Sunday, July 27, 2008

John 6:44, Total Depravity and Irresistible Grace

I have heard many Calvinists say that John 6:44 is proof of irresistible grace because “those that are drawn are the ones who are raised”. From this verse is also included the Calvinist’ own view of total depravity (which equals “inability”).

I will agree that one has to be drawn, that much is plain; however, it is not as plain to me the conclusion that the Calvinists come to with this verse.

Let’s quickly review the verse:

John 6:44
No man can come to me, except the Father which hath sent me draw him: and I will raise him up at the last day.

It is agreed that no one can come unless the Father draws that person unto Christ (via the Holy Spirit). It is also agreed that apart from the sharing of the Gospel no one would ever turn to God. In other words, apart from one hearing the Gospel it is impossible for them to be saved (thus the importance of obeying the call to preach the Gospel to every creature). No one apart from the Gospel just up and decides one day that, “hey, I think I’ll serve God”. However, this and John 6:44 do not exclude the possibility that one has a real choice at the moment of the Holy Spirit’s drawing. And this is the thrust of my argument… that at the moment of the Holy Spirit’s drawing man has a real choice to decide whether or not he will rebel or repent and believe the Gospel.

I do not interpret this verse as saying, “the ones that are drawn are the ones that are raised” or “being drawn equals being raised”. I believe that the proper interpretation of this verse is that, “the one that is raised is the one that comes… and that one can only come if he is drawn”. My question to the Calvinist is; how am I misinterpreting this verse? Is there some grammatical reason in the Greek that I should not come to this conclusion? It is my opinion that if one does not come to this verse with a preconceived idea of what it has to mean (in light of a certain set of presuppositions such as TULIP), I believe that one would come to the same conclusion I have reached. Of course I reserve the right to be wrong, so if anyone can show me OBJECTIVELY from reason and context how I am misinterpreting this verse I will concede the point.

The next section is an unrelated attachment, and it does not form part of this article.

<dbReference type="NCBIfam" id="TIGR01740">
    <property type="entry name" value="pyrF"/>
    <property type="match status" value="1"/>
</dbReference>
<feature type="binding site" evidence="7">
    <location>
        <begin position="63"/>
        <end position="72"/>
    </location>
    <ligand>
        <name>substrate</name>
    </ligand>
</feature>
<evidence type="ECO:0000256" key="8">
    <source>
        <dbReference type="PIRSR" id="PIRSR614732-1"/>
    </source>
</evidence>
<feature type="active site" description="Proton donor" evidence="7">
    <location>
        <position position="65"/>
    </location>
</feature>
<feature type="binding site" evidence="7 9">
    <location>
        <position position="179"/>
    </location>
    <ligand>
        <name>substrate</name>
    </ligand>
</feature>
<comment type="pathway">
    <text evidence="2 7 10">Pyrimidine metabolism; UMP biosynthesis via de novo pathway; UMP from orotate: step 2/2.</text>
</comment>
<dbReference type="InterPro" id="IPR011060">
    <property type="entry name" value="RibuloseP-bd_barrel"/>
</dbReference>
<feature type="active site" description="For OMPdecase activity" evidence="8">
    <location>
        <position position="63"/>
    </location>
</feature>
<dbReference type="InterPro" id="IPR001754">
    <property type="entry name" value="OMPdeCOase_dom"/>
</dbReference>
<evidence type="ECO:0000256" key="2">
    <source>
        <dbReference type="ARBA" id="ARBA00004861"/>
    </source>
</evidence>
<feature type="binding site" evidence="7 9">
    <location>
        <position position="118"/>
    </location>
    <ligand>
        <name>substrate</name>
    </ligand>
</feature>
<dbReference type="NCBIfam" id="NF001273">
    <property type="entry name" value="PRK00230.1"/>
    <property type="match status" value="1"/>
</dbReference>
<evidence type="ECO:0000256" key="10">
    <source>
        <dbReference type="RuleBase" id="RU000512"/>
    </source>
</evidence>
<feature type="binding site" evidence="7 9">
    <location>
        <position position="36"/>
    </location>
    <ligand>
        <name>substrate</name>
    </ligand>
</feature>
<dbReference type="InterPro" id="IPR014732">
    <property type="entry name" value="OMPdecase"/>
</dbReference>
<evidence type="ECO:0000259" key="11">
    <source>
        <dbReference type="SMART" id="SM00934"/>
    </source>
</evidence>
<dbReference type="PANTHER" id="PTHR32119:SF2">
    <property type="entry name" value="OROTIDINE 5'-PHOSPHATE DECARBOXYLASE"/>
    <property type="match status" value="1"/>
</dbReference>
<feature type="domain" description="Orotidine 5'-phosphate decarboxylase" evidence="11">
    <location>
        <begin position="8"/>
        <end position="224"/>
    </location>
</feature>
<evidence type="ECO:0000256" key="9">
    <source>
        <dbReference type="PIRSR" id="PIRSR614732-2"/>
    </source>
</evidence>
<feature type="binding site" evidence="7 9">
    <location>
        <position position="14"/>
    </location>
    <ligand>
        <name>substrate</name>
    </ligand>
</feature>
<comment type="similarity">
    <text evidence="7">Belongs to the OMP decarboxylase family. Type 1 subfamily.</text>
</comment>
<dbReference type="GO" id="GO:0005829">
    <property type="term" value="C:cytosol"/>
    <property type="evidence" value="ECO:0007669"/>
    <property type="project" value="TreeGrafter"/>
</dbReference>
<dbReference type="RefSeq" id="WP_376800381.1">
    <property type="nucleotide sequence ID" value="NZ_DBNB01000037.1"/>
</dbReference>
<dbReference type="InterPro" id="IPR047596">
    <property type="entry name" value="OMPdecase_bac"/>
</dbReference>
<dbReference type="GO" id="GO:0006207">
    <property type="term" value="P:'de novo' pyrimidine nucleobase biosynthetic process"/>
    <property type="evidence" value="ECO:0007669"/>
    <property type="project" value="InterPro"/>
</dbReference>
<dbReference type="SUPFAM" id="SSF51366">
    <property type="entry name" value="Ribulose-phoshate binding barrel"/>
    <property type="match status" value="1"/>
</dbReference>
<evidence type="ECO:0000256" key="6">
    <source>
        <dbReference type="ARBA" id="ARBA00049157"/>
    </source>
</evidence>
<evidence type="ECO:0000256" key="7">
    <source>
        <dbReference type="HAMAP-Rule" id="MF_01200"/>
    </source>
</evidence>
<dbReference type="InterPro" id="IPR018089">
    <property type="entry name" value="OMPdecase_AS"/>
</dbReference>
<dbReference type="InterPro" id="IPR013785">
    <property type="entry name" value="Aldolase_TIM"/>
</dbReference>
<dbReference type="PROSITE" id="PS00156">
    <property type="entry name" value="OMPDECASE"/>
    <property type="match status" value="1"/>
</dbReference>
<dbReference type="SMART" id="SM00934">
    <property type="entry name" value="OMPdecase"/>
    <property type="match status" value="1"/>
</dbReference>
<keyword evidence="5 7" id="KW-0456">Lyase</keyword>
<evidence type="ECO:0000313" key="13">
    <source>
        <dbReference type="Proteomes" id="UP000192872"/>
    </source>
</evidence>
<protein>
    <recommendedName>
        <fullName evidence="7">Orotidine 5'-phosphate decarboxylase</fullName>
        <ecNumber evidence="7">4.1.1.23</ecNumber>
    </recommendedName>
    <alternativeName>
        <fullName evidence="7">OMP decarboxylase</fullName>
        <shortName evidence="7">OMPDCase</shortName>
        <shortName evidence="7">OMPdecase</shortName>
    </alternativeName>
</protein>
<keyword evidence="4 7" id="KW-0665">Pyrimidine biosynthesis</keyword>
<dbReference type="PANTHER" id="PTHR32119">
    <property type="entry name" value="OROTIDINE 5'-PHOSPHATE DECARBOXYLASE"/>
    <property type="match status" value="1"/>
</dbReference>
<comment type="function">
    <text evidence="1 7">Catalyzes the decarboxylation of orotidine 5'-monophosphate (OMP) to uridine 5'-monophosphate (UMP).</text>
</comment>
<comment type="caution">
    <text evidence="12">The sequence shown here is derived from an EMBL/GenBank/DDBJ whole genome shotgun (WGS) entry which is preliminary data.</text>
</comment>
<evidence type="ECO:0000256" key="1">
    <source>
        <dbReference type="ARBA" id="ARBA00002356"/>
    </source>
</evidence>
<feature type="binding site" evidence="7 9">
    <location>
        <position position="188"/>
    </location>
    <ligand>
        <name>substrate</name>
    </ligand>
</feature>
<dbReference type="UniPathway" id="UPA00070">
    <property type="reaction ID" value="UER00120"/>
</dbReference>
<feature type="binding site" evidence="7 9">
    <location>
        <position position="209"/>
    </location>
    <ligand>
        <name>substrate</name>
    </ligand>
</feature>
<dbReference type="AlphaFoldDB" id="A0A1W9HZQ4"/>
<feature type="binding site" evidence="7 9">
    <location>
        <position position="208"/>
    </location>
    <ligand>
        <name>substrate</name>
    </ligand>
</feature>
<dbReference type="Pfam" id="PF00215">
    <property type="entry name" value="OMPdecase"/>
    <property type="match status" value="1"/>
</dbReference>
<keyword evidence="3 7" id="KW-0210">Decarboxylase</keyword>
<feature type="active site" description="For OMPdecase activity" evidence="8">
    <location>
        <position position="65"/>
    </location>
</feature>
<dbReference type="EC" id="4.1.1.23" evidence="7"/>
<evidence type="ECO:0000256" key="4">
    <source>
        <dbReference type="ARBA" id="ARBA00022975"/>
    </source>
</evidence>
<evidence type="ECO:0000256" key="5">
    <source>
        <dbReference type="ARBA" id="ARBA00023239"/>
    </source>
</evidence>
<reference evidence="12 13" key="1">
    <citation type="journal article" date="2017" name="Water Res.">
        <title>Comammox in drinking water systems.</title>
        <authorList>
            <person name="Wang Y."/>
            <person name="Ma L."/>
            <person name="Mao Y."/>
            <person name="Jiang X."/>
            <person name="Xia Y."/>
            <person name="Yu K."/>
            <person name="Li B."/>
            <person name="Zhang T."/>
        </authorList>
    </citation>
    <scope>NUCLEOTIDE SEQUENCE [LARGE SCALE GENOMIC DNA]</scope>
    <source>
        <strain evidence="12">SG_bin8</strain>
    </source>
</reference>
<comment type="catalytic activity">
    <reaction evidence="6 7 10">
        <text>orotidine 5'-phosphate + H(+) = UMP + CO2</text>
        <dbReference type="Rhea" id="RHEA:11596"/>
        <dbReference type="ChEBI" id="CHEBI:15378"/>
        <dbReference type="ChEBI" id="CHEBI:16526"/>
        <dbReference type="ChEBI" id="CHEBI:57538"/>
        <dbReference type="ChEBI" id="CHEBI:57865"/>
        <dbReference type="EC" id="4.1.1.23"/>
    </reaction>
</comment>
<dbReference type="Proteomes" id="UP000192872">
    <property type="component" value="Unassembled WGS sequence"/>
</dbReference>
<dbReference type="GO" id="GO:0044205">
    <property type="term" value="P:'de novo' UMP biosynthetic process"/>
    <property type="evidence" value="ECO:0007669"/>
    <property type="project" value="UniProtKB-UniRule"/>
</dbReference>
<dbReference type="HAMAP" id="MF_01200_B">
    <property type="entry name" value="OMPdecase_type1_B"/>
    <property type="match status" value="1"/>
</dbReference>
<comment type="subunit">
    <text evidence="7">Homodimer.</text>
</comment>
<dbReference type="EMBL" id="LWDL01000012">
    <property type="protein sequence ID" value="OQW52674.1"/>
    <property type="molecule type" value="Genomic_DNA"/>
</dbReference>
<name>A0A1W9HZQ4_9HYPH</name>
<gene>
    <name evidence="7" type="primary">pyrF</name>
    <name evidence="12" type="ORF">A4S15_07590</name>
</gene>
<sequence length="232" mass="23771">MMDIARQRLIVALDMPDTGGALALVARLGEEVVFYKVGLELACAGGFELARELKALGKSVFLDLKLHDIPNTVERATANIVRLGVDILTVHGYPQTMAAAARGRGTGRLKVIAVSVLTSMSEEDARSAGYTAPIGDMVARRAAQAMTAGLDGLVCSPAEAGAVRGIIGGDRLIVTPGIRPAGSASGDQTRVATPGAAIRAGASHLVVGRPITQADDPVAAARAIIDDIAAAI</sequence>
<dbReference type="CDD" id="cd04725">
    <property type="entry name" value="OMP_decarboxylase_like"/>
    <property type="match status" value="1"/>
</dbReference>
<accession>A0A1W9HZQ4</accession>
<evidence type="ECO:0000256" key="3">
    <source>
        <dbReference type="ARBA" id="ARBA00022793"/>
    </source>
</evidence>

Working with the interpretation that, “the one that is raised is the one that comes… and that one can only come if he is drawn”… we can see that the verse does not exclude the possibility (logically) that one could, at the moment he is drawn, refuse repentance (thus refuting, if I am right, the Calvinist’ view of Irresistible Grace and that Total Depravity equals total inability). Now at this point some have sought to misrepresent this view as a sort of “deal” that God makes with man. For example, one straw man in this line of thinking said that our view is like someone buying a car. God offers a price, a “good deal” if you will, and the man then decides whether or not the price is right. This analogy is flawed and if you’re going to bring me to your side you’ve got to deal with what I believe.

At the moment a person is convicted of sin, a bargaining table is hardly the scene that represents the situation. When a person is being drawn he is being shown that he is a sinner in need of Jesus’ sacrifice. He is dealing with the Holiness of God, the penalty of sin, the weakness of himself, et al. This is a serious issue and at that moment the person is hardly “cutting a deal”. He is being presented with the truth of all truths, believe and repent or refuse and rebel. An atmosphere of the conviction of sin is the picture here, hardly two making a “deal”.



Blogger a helmet said...


I think that the verse must be considered together with verses 37,39,45 and 65. Ultimately I agree with the Calvinists that those and only those who are drawn/given/taught by the Father come to Christ in faith.

Where I disagree with Calvinism is however, when it comes to explaining what this "drawing" actually is. How does any one know whether they have been drawn? What's going on there when a person is drawn?

I have talked to many Calvinists, asking just that question. I've never got an answer yet.

Note, verse 6:45 says "everyone who learns from God comes to Christ".

Now, what is this teaching, this learning here? Since it is intrinsically linked to verse 44, it would be most interesting.
Calvinsts are remarkably silent about this. While they talk so frequently about verse 6:44 they almost never mention the following v.45. Well, I just started another blog dedicated to combating TULIP that starts with the passage of John 6:37-45. You might check out!

12:23 PM  

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